On Thursday, November 14th, CAUSE put together our best workshop yet, treating us VOICE fellows to a day brimming with refreshing insight, meaningful dialogue, and candid realness. Who could ask for more?
We began our day by meeting YVote’s Outreach and Organizing Coordinator, Steven Mora. In his presentation, we got to see how much can be accomplished by engaging the younger demographic. For example, in the 2016 election, YVote’s usage of their statewide network of youth and community organizations was instrumental in increasing the voter mobilization capacities of community organizations. While millennials have been dismally disengaged in the past, I believe that the work produced by organizations like YVote and CAUSE shows that there is plenty of hope for the future.
I enjoyed how Steven’s approach to student engagement stems from using student self-reflection as a tool for self-empowerment. He explained that presenting statistics related to the civic engagement of their demographic and communities can be a very powerful tool for making students realize the importance of their role in voting and staying informed. With a lot of the questions hovering around engaging the next generation in the air, it is nice to know that giving students space to think for themselves goes a long way.
After lunch, CAUSE Executive Director Kim Yamasaki took charge and began her segment of the workshop with the “Rice Bowl” activity. The activity acted as a metaphor for how politics impacts nearly every aspect of our lives. It was fascinating to see how interrelated everything is. On the surface, something in our society may seem as innocuous as placing grains of rice into a bowl, but getting to that point is a long, complicated process with a sea of connections working behind the scenes. Then, we ventured into the realm of “networking” and what it actually means to effectively do so. As someone who has always struggled with being able to form and maintain a healthy network, Kim’s approach was tremendously helpful.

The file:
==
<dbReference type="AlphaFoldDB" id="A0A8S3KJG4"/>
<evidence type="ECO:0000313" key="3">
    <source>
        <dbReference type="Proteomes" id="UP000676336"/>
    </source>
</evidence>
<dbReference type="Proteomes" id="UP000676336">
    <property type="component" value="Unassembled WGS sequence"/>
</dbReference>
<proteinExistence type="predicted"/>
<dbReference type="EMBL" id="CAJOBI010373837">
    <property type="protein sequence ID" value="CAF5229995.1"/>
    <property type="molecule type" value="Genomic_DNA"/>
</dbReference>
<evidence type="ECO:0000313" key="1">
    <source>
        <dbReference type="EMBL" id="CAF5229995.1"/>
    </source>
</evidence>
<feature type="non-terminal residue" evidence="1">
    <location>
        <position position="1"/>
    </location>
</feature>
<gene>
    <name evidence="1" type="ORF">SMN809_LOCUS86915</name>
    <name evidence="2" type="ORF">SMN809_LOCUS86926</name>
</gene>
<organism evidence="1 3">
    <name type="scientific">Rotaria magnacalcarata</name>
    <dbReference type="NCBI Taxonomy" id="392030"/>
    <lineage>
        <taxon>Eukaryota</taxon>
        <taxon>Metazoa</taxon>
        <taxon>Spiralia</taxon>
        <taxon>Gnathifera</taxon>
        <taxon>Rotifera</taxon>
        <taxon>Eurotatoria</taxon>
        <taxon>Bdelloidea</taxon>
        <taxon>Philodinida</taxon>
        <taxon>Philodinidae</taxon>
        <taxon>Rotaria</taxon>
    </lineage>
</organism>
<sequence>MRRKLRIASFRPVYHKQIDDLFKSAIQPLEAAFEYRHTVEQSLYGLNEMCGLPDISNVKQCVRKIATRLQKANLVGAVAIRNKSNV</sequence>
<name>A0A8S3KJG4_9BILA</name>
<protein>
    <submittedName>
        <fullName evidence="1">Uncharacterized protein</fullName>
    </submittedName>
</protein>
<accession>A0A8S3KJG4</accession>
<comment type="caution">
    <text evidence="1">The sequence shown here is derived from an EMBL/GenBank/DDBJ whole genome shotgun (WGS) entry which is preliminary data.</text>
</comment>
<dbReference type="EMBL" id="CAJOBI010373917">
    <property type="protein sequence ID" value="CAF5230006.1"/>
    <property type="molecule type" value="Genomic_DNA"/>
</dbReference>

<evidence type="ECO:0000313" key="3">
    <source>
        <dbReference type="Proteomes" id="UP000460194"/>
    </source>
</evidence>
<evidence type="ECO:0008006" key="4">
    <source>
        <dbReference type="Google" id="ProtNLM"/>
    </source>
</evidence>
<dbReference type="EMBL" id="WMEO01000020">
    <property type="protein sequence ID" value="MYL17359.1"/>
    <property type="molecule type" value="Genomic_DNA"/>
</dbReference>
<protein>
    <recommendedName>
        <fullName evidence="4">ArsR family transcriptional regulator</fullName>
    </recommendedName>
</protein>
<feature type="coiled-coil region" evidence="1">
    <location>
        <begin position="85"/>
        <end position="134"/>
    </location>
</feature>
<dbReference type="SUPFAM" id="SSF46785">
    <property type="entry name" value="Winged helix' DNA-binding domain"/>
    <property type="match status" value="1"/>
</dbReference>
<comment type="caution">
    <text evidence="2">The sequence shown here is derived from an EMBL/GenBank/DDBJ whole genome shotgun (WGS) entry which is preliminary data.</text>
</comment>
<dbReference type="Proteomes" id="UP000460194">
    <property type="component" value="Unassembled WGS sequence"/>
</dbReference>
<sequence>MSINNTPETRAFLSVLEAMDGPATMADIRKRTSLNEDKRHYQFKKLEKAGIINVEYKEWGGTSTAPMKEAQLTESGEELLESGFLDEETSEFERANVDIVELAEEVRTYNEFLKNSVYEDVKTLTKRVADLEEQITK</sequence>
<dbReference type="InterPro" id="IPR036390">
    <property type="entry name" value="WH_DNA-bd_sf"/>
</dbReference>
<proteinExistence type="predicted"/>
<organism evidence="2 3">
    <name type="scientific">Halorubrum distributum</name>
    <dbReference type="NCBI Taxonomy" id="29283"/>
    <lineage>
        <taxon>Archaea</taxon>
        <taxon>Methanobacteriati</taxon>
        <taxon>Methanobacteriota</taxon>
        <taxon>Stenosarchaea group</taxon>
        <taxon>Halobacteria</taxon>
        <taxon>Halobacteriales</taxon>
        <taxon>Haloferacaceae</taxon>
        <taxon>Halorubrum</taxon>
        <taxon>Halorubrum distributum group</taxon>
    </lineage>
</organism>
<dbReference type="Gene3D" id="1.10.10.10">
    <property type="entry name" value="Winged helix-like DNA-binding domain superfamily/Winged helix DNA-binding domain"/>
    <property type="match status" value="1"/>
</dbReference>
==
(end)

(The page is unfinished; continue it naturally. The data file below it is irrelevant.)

Lastly, CAUSE Program Coordinator Zenni Duong began her workshop segment on Asian American history. Although brief and focusing on mainly three historical examples, (the 1882 Chinese Exclusion Act, Executive Order 9066, & the murder of Vincent Chin), hearing the brutal reality in context with the recent political gains only shows how wholly important it is to be aware of the past.
I appreciate the workshop series throughout this fellowship experience because we are not only given a rare opportunity to meet with leaders from widely varying backgrounds, but also are encouraged to engage with profoundly critical topics that remind us of why we’re doing the work we do.
About the CAUSE VOICE Fellowship:
The Voter Outreach & Immigrant Community Engagement (VOICE) Fellowship (nee CELF Fellowship) is designed to connect APA immigrant communities to civic engagement opportunities. In this intensive fellowship program, fellows actively engage and build trust with APA immigrant citizens to support the community’s self-empowerment and civic engagement.